If voters approve Proposition 203 in November, Marana should limit the number of medical marijuana dispensaries within its borders to two, the Marana Planning Commission is recommending to the town council.
Planners are sending along a proposal from Town Attorney Frank Cassidy that would allow medical marijuana dispensaries as conditional uses in Marana's regional commercial, light industrial and heavy industry zones. Offsite medical marijuana cultivation would be allowed in Marana's agricultural, light industrial and heavy industry zones. The proposed rule also imposes special setback, performance and application requirements.
Cassidy has vocally urged Marana decision-makers to put medical marijuana regulations in place as soon as possible. Already, he told the planning commission at its Sept. 29 meeting, companies are "lined up to get into this business" should Prop 203 pass on Nov. 2. If Marana does not enact restrictions, "I am concerned we would not be able to close that door," Cassidy said. "I have urged the town to be very proactive on this."
"How many could we be looking at?" planning chairman Norm Fogel asked. "Shouldn't it be prudent of us to set a limit?"
"An outright prohibition … probably exceeds the authority," Cassidy said.
Statewide, Proposition 203 would allow a total of 120 medical marijuana dispensaries in Arizona, with the requirement of at least one in every county, and the possibility of one for every 10 pharmacies.
If there are 120 dispensaries spread across Arizona's estimated population of 6 million, that would mean one for every 50,000 residents, town staff concluded. As of July 1, 2009, the U.S. Census Bureau estimates Marana has a population near 35,124.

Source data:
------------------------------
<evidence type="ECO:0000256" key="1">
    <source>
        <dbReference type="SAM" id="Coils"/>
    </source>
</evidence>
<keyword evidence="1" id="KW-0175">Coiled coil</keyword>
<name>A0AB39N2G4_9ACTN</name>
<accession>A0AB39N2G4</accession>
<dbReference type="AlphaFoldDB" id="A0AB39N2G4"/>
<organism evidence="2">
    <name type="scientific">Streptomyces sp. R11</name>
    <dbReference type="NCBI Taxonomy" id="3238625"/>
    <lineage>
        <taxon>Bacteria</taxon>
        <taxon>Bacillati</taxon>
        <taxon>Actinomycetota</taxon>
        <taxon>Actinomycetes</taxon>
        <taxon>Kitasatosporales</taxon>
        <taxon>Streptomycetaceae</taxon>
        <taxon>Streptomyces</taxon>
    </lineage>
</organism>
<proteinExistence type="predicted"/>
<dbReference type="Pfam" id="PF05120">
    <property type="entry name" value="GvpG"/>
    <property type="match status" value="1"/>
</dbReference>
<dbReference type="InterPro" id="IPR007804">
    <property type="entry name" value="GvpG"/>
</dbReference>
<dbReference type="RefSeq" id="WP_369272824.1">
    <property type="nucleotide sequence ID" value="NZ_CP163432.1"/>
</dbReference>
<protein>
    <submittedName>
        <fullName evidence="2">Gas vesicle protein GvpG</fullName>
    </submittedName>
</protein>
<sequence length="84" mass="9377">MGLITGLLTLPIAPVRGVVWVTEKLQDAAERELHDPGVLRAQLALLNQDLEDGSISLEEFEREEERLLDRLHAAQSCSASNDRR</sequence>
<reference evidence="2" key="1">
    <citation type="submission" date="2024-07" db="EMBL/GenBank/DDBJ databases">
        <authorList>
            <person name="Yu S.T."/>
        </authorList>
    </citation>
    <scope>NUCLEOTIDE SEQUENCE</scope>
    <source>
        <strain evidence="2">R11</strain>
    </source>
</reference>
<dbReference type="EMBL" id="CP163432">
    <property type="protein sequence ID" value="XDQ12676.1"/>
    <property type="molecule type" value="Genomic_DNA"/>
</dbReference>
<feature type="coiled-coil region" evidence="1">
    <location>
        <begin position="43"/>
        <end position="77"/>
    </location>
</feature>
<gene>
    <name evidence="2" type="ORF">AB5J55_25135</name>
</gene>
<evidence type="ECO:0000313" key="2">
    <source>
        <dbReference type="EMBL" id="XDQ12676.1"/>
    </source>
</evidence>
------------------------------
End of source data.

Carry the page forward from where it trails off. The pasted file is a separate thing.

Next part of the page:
"The question is, is this necessary?" commission vice chairman Gary Pound asked.
"It is," Cassidy believes. "There's nothing to keep five of them from coming here if we don't adopt the regulation."
"We're looking at one or two, realistically, if at all," Pound said. "It seems it's self-limiting, by the number of permits the state's going to issue. I don't know why we need to limit it."
Cassidy said some Arizona communities are "waiting" for the results of the election, and the subsequent effective date of the law. "I'm not that comfortable with that," he said.
"I just don't want to have Marana," and its invitation to "come grow with us," become "a joke," Fogel said. "There's no benefit I can see at all."
"There is no economic benefit to the town from this at all?" Pound asked.
"It does not appear," Cassidy said.
One medical marijuana dispensary would likely preclude private marijuana growing in Marana, engineer Keith Brann said. As proposed, people with medical marijuana prescriptions who live more than 25 miles from a dispensary could grow their own marijuana.